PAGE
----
But, of course, this reason furnishes no justification for the present existence of such laws. In the light of modern public opinion, the lending of money on interest is in no sense a privilege, and no law can make it so. The biblical injunction against the taking of interest, and the fact that the original money lenders of Europe were Jews; in other words, respect for the teachings of the Bible on the subject, and hate for the despised Jew, probably combined to bring the usury laws into being. In the Middle Ages, the Jew had no rights at all. Every recognition of his natural rights was a privilege. Suffice it to say, that on no satisfactory grounds can usury laws be justified. But their enactment has so long been recognized as a constitutional exercise of legislative authority, and the fact that they become dead letters as soon as enacted, render it very unlikely that the courts will pronounce them unconstitutional, however questionable legal writers and authorities may consider them. Mr. Cooley says that the usury laws are “difficult to defend on principle; but the power to regulate the rate of interest has been employed from the earliest days, and has been too long acquiesced in to be questioned now.”1 I differ with the learned judge in his opinion that long acquiescence in such laws precludes an inquiry into their constitutionality; but will readily accede that the easy evasion of them makes it unimportant whether they are questioned or not, except that it may be considered as highly injurious to enact any law which is not or cannot be enforced, in that the successful defiance or evasion of a particular law tends to lessen one’s reverence for law in general.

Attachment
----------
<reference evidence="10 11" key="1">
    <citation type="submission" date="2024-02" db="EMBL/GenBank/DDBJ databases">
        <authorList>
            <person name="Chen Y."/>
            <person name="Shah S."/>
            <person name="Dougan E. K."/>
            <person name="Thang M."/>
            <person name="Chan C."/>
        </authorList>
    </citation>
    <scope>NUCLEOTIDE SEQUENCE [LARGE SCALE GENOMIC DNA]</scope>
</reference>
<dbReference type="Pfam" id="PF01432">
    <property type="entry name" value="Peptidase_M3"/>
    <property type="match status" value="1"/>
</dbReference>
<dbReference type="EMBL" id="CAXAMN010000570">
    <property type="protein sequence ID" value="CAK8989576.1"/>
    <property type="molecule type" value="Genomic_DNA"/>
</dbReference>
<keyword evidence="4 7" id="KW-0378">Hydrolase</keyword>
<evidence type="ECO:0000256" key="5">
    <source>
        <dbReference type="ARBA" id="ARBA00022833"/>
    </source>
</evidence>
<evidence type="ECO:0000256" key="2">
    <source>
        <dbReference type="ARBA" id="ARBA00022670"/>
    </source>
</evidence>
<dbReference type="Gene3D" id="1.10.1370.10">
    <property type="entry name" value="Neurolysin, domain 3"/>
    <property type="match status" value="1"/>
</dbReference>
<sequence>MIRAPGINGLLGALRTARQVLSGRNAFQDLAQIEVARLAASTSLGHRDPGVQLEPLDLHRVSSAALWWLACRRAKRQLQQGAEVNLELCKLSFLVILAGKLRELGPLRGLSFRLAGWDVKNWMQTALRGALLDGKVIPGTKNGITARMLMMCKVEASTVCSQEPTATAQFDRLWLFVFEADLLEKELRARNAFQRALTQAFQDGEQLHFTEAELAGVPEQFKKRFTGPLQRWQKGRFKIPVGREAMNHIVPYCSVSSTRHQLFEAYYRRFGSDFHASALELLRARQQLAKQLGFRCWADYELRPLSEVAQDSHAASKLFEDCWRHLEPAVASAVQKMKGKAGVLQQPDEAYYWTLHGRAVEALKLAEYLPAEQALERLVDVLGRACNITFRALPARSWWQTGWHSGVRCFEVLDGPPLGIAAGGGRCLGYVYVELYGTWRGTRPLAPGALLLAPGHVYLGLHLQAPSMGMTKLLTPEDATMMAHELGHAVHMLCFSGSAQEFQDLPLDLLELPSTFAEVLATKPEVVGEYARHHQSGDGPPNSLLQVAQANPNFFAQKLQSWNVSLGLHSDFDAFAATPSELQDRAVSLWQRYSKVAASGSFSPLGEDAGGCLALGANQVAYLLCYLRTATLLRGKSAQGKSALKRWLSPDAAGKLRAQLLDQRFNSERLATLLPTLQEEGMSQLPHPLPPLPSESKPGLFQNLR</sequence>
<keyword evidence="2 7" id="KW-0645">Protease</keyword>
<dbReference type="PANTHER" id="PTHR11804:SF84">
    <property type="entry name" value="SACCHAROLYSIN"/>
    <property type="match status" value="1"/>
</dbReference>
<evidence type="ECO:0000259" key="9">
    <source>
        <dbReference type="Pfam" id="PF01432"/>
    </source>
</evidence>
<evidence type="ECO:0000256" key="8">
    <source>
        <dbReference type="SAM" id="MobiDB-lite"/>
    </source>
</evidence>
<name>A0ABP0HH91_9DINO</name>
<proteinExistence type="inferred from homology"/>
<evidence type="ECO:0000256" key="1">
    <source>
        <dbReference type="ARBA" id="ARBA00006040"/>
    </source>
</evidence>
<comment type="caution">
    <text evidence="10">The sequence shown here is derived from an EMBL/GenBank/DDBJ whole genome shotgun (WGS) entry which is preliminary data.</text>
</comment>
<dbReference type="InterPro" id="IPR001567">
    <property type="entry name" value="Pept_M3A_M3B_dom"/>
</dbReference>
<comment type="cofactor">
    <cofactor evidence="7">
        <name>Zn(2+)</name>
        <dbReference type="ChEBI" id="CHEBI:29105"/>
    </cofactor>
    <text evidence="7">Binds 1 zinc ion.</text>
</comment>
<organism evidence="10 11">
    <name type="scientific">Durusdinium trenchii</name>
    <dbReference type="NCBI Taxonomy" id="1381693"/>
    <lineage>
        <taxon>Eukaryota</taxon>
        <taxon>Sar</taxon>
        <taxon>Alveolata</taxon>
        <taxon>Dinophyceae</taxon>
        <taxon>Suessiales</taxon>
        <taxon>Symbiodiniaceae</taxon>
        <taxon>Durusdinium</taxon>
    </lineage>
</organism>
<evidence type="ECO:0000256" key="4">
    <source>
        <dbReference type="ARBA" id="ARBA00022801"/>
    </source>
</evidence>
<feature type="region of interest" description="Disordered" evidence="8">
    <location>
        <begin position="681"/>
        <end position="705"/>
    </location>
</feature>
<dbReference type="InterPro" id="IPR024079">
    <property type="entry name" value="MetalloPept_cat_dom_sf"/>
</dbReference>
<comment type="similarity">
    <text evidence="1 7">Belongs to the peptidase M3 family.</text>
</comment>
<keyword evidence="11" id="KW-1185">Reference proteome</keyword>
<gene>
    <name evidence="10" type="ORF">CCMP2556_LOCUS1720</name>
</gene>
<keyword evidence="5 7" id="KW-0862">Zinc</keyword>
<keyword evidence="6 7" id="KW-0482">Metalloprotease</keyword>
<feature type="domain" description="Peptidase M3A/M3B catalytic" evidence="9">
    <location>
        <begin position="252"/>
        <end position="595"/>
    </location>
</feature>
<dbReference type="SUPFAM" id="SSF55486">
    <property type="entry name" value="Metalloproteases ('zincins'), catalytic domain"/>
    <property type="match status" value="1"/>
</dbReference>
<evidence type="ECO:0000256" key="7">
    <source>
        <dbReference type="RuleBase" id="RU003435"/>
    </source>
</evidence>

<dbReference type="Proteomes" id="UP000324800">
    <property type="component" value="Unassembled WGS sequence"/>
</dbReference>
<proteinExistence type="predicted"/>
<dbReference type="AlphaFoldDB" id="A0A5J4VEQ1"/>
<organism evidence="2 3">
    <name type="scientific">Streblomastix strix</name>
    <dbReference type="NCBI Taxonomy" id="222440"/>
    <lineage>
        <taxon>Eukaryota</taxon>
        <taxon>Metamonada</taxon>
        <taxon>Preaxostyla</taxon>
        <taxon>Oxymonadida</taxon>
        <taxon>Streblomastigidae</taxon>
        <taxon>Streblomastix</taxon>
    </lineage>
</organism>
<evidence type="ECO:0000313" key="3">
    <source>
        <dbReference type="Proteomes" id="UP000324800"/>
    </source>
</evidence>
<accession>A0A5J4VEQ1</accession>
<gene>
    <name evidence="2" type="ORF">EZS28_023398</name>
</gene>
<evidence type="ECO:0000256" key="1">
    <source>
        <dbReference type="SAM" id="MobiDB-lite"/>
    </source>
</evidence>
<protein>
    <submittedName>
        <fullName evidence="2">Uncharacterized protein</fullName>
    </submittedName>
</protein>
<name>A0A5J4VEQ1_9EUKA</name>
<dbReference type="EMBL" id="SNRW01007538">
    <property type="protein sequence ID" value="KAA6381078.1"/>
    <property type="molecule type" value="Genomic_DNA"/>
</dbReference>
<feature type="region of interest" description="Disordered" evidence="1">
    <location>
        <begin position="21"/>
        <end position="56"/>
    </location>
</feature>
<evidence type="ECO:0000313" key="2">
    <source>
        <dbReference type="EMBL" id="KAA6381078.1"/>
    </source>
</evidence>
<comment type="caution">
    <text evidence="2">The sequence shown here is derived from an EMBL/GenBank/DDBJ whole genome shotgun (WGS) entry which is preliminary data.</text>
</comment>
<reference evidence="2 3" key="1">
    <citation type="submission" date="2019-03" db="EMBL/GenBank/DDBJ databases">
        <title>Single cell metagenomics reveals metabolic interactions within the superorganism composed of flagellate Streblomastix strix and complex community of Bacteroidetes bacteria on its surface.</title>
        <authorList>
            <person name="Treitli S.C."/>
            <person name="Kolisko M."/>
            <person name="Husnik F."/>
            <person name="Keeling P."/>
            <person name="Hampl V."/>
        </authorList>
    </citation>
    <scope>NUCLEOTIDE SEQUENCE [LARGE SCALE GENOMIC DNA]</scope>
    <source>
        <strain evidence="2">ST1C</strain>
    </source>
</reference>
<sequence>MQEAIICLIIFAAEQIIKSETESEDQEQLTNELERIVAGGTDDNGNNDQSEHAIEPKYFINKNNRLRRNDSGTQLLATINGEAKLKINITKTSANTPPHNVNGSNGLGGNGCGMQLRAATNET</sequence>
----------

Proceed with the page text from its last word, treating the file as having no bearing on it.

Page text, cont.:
It has been held recently that a statute authorizing building and loan associations to charge what would under the general usury laws be usurious rates of interest, is not unconstitutional as class legislation.2
Field, J., in Munn v. Illinois, 94 U. S. 136; 10 Bac. Abr. 264.
Cooley’s Principles of Const. Law, p. 235.
Iowa Savings & Loan Assn. v. Heidt, 107 Iowa, 297; Zenith Building and Loan v. Heimabach (Minn. ’99), 79 N. W. 609. But see Gordon v. Winchester Building & Loan Assn., 75 Ky. 110.